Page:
“Yet the country’s achievements – that are remarkable – remain fragile, especially in light of the recent confrontations between armed groups and recurring attacks,” he went on. “Trust is being tested but we welcome the signature, earlier today, of a ceasefire agreement between the two signatory movements which also re-emphasizes their commitment to the implementation of the peace agreement.”
New institutions, processes and laws have yet to translate into significant improvements in the daily lives of Malians, the Secretary-General stated, adding that inclusivity, especially of women, youth and other under-represented social groups, remains insufficient, and constraints to humanitarian access persist.
“The window of opportunity for the Government to provide long-awaited peace dividends is slowly narrowing,” said Mr. Guterres.
The UN chief also urged the international community to ensure unity of purpose in financially and logistically supporting regional undertaking, such as the G5 Sahel Joint Force, to combat terrorism and transnational organized crime because, if successful, the Force can not only contribute to an enabling environment for the UN peacekeeping mission in Mali to fully implement its mandate but also advance progress in the Malian peace process.
But the most sustainable solution remains the strengthening of Mali’s own security architecture, Mr. Guterres said, stressing that the absence of a comprehensive strategy for security sector reform needs to be urgently addressed.
Mauritanian Minister Highlights Country’s Successful Efforts To Combat Terrorism
After heavy fighting in 2010 and 2011, and despite a complex regional situation, Mauritania has faced the threat of terrorism successfully. “We have strengthened our defensive capacities while respecting human rights and putting in place a policy of sustainable development,” he explained. In addition, Mauritania has succeeded in building a constructive dialogue with the opposition and civil society, improving governance and reforming institutions, particularly with regard to women’s rights.
Mauritania, he continued, has reformed its legal frameworks on the basis of international agreements, in particular, to better combat terrorism. To this end, he noted the conclusion of agreements with some groups in order to allow their members to reintegrate into society in a productive way.
Mauritania, in collaboration with the International Organization for Migration (IOM), has eradicated illegal migration from its territory, the Minister continued. “We also set out a roadmap on the fight against terrorism, including through a social assistance program,” he said, adding that repatriation programmes have also been implemented for migrants, in order to enable them to return to the country under favourable conditions.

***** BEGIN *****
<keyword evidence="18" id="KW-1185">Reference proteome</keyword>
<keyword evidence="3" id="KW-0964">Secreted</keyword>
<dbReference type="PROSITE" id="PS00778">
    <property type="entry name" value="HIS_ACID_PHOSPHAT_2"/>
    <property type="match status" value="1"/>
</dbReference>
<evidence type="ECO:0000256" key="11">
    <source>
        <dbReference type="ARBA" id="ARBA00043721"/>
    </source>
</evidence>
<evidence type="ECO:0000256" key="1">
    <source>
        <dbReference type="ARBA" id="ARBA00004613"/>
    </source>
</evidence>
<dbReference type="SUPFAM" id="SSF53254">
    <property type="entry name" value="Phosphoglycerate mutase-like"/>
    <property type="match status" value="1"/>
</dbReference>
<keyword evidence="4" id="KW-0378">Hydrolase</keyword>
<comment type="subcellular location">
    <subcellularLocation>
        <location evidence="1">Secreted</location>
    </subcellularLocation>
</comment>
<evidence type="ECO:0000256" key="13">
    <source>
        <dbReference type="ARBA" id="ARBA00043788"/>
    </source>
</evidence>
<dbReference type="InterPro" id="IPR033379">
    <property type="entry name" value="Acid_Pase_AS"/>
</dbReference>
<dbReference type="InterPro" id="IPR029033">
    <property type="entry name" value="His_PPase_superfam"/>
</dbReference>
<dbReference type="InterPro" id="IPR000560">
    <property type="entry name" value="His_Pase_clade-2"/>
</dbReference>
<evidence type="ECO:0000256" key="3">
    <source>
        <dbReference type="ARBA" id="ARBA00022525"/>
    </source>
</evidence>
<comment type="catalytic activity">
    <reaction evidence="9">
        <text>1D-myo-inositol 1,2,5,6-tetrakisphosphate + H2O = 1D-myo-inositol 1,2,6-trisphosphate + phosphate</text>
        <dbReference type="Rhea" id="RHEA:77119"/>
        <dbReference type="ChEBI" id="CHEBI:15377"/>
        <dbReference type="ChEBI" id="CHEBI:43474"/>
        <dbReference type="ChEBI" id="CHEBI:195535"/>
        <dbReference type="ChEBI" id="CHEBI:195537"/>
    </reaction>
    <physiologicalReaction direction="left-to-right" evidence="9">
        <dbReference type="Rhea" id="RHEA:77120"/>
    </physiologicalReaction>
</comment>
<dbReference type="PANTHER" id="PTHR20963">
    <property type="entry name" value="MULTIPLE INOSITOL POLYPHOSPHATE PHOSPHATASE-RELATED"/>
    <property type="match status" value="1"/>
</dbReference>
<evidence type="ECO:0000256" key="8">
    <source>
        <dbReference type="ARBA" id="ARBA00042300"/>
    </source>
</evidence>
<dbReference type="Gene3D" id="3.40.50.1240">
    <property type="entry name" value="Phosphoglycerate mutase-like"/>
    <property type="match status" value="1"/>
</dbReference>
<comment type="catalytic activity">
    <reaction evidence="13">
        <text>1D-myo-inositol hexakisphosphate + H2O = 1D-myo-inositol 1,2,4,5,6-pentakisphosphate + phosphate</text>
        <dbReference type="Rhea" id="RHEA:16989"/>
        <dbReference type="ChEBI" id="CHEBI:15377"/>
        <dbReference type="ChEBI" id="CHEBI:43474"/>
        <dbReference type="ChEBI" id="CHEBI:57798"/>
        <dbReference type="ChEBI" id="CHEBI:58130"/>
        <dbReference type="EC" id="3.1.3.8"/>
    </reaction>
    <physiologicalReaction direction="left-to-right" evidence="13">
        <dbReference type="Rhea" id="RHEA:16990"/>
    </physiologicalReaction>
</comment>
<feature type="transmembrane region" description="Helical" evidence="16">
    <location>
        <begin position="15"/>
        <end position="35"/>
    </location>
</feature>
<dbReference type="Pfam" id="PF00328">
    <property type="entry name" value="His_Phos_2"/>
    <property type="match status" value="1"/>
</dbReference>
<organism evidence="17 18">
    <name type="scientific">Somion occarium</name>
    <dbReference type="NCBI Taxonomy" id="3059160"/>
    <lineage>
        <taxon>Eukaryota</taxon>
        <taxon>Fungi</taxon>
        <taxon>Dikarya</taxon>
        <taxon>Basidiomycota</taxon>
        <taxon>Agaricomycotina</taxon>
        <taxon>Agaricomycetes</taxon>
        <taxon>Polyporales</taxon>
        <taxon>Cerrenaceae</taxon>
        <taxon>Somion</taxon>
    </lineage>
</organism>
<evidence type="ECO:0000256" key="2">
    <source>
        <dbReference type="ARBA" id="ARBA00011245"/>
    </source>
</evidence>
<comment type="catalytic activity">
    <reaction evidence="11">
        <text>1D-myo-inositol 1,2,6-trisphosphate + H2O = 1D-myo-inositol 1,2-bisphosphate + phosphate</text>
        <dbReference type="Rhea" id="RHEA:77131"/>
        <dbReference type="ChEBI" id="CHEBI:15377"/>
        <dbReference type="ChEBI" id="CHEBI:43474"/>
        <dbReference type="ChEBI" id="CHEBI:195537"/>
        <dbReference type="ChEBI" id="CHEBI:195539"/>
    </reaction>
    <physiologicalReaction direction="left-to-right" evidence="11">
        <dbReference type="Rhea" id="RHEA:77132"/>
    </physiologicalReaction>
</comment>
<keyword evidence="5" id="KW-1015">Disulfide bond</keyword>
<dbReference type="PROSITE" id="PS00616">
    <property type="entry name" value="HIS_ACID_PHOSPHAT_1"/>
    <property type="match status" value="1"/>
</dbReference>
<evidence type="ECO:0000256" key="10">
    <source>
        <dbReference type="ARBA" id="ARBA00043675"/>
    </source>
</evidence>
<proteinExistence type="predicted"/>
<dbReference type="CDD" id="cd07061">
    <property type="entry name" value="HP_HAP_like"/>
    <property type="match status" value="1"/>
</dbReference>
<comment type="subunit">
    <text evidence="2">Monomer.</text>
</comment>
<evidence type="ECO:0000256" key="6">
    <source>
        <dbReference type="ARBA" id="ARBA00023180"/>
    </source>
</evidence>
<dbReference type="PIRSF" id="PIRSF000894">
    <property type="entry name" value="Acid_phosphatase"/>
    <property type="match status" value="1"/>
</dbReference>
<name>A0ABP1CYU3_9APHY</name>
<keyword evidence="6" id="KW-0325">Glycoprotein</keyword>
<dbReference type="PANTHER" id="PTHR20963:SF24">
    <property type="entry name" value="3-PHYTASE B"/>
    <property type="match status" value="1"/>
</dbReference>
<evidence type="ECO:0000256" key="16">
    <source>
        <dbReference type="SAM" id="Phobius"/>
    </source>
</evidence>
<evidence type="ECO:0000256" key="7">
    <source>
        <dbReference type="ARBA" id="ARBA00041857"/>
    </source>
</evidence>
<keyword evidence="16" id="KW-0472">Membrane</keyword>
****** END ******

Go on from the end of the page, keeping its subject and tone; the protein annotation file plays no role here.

The Minister also spoke about the problems caused by climate change in the Sahel region. In this regard, he encouraged all parties to the Paris Agreement on climate change to honour their commitments in order to limit the impacts of the phenomenon.
Transitional Justice In Tunisia – A Painful but Necessary Step Forward
Recent public hearings of saw a painful period of collective introspection for the country’s people.
Tales of humiliations, torture, and rape committed over a near-60 year period—starting at around the time of Tunisia’s independence from France—were broadcast in eight live public hearing sessions from November 2016 to March 2017.
According to Refic Hodzic of the International Center for Transitional Justice (ICTJ), transitional justice processes generally take place in polarized contexts, in which there is resistance to change.
This has proven true in Tunisia, where the TDC and its chair have been the target of attacks by political and media leaders, mainly those linked to the old regime, over their operating costs and financial management.
Some have also criticized the choice of victims in the public hearings, arguing that the majority are Islamist activists, though, given that Islamists were the main oppressed group under the old secular regime, their over-representation here makes sense.
The hearings are the only publicly visible component of the commission, which has received 62,641 cases to date. It was established following the Tunisian revolution, which led to the removal of long-standing president Zine El Abidine Ben Ali and initiated the wider Arab Spring.
Tunisia was unique among Arab nations in seeing a peaceful transition to a democratic system.
Six years into this process, Tunisia has successfully written a new constitution, held two rounds of free and fair legislative elections, and democratically elected a president. It is now following the lead of other countries who have gone through major political upheavals.